Vision of the future

Vision of the future: The bionic eye that could help millions of blind to see again after woman had partial sight restored in pioneering tests

  • Australian woman was first to receive radical implant
  • Dianne Ashworth has spoken for first time of the ‘little flash’ that signaled the return of her vision
  • Breakthrough one of several projects around the world that could restore vision for millions

Scientists have taken an important step towards helping visually impaired people lead independent lives after a bionic eye gave a blind Australian woman partial sight.

Dianne Ashworth, who has severe vision loss due to the inherited condition retinitis pigmentosa, was fitted with a prototype bionic eye in May at the Royal Victorian Eye and Ear Hospital.

It was switched on a month later, and today researchers revealed the results.

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A prototype of the bionic eye created by Bionic Vision Australia (BVA), who said today they had successfully implanted the ‘world first’ bionic eye prototype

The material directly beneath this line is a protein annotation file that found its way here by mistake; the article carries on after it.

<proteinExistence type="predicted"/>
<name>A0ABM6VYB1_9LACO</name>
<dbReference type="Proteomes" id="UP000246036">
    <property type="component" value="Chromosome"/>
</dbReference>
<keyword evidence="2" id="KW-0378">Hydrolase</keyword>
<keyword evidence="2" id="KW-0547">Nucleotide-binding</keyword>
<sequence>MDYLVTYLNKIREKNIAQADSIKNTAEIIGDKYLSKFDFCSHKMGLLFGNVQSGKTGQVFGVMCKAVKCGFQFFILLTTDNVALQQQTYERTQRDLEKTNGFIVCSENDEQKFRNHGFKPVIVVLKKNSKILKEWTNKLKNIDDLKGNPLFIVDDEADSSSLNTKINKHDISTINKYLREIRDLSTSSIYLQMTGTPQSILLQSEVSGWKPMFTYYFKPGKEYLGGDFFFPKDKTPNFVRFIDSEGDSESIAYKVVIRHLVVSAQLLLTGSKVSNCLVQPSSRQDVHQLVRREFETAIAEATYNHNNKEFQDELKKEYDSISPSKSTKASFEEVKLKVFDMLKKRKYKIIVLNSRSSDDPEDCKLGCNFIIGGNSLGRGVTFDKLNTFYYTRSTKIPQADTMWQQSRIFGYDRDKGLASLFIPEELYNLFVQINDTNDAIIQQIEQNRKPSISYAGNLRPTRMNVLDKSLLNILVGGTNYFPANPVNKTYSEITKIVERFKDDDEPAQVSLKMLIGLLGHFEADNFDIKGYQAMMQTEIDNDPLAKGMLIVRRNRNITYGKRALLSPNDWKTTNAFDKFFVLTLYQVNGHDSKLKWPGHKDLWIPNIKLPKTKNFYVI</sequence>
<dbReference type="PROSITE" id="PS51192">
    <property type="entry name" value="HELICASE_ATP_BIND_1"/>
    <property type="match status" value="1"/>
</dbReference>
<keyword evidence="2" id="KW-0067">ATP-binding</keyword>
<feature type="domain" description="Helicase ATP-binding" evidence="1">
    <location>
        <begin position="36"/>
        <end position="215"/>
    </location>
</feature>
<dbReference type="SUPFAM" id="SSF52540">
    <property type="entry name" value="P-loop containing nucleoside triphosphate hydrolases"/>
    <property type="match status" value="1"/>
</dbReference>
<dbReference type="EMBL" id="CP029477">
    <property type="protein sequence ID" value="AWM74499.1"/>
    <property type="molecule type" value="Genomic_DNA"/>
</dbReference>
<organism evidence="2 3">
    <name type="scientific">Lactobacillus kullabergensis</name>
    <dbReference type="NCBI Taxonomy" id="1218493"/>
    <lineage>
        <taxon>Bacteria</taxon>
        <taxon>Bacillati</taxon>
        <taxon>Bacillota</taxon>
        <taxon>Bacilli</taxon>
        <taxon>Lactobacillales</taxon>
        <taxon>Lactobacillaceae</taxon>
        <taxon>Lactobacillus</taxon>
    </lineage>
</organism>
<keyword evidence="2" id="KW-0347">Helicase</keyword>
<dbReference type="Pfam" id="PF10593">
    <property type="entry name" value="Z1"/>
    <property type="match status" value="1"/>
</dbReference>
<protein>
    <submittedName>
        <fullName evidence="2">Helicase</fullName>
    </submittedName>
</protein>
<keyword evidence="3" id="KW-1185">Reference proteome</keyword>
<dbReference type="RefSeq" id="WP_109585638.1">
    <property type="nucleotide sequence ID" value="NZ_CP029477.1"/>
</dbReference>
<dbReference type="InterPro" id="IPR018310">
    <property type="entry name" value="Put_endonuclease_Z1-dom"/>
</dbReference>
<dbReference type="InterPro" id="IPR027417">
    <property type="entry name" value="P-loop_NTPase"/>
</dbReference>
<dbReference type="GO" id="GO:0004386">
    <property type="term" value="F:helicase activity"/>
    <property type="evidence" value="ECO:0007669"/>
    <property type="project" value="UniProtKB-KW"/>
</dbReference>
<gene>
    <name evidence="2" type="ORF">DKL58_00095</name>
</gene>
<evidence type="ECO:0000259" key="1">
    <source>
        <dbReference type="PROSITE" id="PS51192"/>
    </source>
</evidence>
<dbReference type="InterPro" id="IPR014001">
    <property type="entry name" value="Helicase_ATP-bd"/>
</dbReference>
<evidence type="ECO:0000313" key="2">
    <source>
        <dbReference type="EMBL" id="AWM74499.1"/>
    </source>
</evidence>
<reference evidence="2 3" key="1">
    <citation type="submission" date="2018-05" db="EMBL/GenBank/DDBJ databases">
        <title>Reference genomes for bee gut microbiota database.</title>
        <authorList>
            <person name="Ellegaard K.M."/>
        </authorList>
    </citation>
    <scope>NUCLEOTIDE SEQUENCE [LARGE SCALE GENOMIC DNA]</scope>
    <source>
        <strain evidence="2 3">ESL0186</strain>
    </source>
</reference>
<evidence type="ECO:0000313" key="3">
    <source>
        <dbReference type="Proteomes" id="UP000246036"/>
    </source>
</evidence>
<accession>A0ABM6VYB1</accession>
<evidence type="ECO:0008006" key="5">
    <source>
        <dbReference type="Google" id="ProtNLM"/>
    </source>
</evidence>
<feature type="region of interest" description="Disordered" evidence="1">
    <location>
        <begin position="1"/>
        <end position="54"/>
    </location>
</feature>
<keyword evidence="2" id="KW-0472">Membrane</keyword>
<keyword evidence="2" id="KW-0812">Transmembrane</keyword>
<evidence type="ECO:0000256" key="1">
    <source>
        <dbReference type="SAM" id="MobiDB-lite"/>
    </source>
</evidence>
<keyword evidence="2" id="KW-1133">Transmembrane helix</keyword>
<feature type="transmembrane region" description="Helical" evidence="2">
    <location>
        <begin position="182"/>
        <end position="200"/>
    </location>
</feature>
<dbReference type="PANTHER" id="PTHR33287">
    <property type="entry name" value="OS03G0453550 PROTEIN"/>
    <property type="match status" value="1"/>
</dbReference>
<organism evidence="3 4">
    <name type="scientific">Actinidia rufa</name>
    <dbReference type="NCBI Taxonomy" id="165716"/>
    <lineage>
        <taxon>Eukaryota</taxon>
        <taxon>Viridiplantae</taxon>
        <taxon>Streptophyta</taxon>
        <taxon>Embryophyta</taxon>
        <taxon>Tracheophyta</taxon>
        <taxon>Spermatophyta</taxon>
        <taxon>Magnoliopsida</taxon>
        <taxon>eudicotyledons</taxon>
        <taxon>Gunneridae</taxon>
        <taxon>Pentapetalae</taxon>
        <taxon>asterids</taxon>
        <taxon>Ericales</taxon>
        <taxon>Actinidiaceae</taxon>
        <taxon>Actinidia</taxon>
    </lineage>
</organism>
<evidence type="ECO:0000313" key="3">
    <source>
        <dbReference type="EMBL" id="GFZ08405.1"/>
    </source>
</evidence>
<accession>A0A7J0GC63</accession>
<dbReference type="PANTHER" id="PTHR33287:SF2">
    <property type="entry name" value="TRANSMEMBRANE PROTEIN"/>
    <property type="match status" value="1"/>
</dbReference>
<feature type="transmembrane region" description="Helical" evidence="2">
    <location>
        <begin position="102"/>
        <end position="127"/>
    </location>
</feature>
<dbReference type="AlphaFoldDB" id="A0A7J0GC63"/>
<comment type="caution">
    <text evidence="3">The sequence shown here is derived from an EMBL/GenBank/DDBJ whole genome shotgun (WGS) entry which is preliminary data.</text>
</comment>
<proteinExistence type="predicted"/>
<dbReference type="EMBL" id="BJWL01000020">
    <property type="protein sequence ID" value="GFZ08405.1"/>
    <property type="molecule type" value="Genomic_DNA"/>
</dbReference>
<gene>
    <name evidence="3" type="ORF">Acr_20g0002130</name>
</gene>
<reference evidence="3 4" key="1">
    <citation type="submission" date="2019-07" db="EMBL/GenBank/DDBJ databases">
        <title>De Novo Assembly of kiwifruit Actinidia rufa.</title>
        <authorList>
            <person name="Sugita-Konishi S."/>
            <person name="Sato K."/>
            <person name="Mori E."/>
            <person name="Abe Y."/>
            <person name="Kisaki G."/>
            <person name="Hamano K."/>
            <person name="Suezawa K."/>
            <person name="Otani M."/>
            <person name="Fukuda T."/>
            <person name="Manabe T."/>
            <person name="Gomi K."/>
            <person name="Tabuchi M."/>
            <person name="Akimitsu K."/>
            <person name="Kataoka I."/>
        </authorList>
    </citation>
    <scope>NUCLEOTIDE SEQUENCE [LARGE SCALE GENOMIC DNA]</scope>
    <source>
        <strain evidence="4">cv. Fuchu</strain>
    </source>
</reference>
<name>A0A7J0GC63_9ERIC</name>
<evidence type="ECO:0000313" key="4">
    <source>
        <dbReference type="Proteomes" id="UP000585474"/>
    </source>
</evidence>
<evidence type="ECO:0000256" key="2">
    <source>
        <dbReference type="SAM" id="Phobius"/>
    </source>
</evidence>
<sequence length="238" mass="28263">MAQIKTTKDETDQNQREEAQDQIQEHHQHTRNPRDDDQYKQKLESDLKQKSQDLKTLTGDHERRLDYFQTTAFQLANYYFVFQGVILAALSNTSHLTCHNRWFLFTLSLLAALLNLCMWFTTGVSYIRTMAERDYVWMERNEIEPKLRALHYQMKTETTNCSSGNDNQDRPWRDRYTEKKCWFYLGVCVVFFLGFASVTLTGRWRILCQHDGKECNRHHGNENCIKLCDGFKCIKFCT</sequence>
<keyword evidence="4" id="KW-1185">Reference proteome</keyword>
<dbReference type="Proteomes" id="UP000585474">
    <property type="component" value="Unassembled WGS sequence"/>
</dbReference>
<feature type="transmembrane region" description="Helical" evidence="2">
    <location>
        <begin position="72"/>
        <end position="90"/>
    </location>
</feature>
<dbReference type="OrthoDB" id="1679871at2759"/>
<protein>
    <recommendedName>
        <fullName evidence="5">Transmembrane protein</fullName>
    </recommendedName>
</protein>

‘It was really funny when it switched on I was waiting, waiting,’ she said.

‘I had these goggles on and I didn’t know what to expect, and I don’t know if anyone did know what I was going to see.

‘Then all of a sudden I went ‘yep’ I could see a little flash and it was like a little, I suppose, a splinter.

‘There were different shapes and dark black, lines of dark black and white lines together.

‘Then that turned into splotches of black with white around them and cloud-like images.

‘I can remember when the first bigger image came I just went “Wow”, because I just didn’t expect it at all but it was amazing.’

The bionic eye, designed, built and tested by the Bionic Vision Australia, a consortium of researchers partially funded by the Australian government, is equipped with 24 electrodes with a small wire that extends from the back of the eye to a receptor attached behind the ear.

It is inserted into the choroidal space, the space next to the retina within the eye.

‘The device electrically stimulates the retina,’ said Dr Penny Allen, a specialist surgeon who implanted the prototype.

‘Electrical impulses are passed through the device, which then stimulate the retina.

Those impulses then pass back to the brain, creating the image.’
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